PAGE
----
Non-catholic marriage/divorce

#1

I was wondering if a non-Catholic marriage ending in divorce is still considered adultery for the person who divorces the other person?

0 Likes

#2

Non-Catholics can validly contract marriage. If two non-Catholics marry and then divorce, they are not free to marry another. If that is what you’re asking about adultery.

Divorce itself is not adultery. They would be called to live singly.

2 Likes

#3

Even the person who was wronged with divorce needs to live singly?

0 Likes

#4

Yes, unless the marriage is determined to be null by the church.

1 Like

#5

Yes. Marriage is for life. Unless the marriage was invalid, due to an impediment or a defect, then both parties have committed for life.

Marriages between the unbaptized may be dissoluble.

This is a matter that you need to speak to a priest about if you are one of the parties involved.

0 Likes

#6

If two people are both non-Catholic and marry then divorce they are still bound by the sacred bond of marriage. Neither are free to marry another. Divorce only resolves civil issues such as the division of assets, custody of minor children, etc. It does not break the bond of marriage.

Obviously, while it would be a sin for either to remarry, as non-Catholics I suspect they will not concern themselves with what we know to be the truth.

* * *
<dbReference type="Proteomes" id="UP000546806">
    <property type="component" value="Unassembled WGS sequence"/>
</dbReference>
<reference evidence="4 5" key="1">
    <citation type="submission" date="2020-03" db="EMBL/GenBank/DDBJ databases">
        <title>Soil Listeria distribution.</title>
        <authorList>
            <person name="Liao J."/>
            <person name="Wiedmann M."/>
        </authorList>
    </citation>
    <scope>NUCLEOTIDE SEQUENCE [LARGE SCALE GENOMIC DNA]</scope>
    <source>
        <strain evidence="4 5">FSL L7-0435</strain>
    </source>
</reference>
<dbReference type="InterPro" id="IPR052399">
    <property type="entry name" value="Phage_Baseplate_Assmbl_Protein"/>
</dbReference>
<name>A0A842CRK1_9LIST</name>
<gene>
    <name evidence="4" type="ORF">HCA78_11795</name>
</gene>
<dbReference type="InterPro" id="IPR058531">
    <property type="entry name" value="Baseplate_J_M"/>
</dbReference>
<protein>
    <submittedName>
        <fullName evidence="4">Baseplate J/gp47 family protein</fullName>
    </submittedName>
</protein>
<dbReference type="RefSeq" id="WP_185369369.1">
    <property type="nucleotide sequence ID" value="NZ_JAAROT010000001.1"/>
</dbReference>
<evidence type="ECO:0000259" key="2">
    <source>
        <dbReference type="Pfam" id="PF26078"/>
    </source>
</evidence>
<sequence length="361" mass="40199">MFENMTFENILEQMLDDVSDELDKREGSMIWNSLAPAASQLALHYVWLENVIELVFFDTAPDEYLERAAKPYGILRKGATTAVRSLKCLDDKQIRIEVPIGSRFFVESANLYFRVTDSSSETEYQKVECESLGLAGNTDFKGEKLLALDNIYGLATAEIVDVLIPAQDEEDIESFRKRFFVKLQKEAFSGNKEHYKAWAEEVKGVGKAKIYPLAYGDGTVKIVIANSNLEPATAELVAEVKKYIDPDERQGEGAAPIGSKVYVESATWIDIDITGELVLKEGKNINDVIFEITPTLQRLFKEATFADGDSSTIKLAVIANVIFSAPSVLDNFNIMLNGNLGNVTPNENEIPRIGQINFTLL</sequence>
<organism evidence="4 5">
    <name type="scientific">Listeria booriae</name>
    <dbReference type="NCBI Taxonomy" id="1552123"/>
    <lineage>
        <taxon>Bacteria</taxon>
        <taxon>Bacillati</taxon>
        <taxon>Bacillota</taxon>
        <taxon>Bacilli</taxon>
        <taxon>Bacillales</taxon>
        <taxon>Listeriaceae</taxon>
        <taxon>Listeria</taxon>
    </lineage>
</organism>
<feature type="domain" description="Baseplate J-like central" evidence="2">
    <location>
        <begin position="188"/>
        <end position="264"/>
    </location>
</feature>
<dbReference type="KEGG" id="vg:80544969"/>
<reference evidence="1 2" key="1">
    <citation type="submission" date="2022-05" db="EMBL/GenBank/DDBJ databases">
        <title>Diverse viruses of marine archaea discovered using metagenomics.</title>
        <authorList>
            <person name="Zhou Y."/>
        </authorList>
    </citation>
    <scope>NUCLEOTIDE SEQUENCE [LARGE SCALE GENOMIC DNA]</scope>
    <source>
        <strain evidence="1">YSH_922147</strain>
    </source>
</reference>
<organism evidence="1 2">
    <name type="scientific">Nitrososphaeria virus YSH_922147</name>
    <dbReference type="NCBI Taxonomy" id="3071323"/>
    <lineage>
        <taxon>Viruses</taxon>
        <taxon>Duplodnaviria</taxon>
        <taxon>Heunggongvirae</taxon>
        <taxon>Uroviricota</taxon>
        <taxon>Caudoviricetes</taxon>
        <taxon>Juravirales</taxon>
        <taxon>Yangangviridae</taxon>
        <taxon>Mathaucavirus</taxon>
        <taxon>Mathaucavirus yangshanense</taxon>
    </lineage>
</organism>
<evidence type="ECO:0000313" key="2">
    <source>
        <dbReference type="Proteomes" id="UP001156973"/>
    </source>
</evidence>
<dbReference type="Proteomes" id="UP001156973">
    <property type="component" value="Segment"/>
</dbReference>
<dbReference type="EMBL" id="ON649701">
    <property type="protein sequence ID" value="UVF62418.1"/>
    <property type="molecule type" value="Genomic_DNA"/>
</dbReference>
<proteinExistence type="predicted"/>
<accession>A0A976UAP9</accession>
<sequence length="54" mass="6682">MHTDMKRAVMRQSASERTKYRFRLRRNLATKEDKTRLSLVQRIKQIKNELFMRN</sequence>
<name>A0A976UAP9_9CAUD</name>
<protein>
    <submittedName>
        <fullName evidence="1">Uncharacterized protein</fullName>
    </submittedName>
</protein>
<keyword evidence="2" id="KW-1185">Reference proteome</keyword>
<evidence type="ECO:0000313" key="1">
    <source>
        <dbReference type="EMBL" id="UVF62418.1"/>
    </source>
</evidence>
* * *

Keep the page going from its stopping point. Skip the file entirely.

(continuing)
0 Likes

#7

Thanks. then I am a bit confused about a civil marriage not being valid in the eyes of God and so the sexual relations within the marriage are considered sin.

0 Likes

#8

A Catholic must marry according to the laws of the Church as well as secular laws. A valid Catholic marriage must take place in Catholic form or the Catholic must have a dispensation from form.

Non-Catholics marry validly when they marry civilly. There is no church teaching that civil marriages are not valid in the eyes of God. They certainly are.

Only when one of the parties are Catholic must they also follow the Church’s requirements for marriage as well as the civil requirements.

0 Likes

#9

Yes, they do. Divorce is a civil matter. It enables the couple to live apart and to deal with things like division of assets and to change their status in civil law, say for tax purposes. The Church accepts this as necessary if two people can no longer live together. For example, their poor relationship may be harming the children and so separation may be best. Divorce is permitted so the couple can deal with the matters I have described.

However, the couple remain married as far as the Church is concerned. The only way to deal with that is to seek an annulment. The Church is not interested in the blame game, only with whether a valid marriage took place.

0 Likes

closed #10

This topic was automatically closed 14 days after the last reply. New replies are no longer allowed.

0 Likes

DISCLAIMER: The views and opinions expressed in these forums do not necessarily reflect those of Catholic Answers. For official apologetics resources please visit www.catholic.com.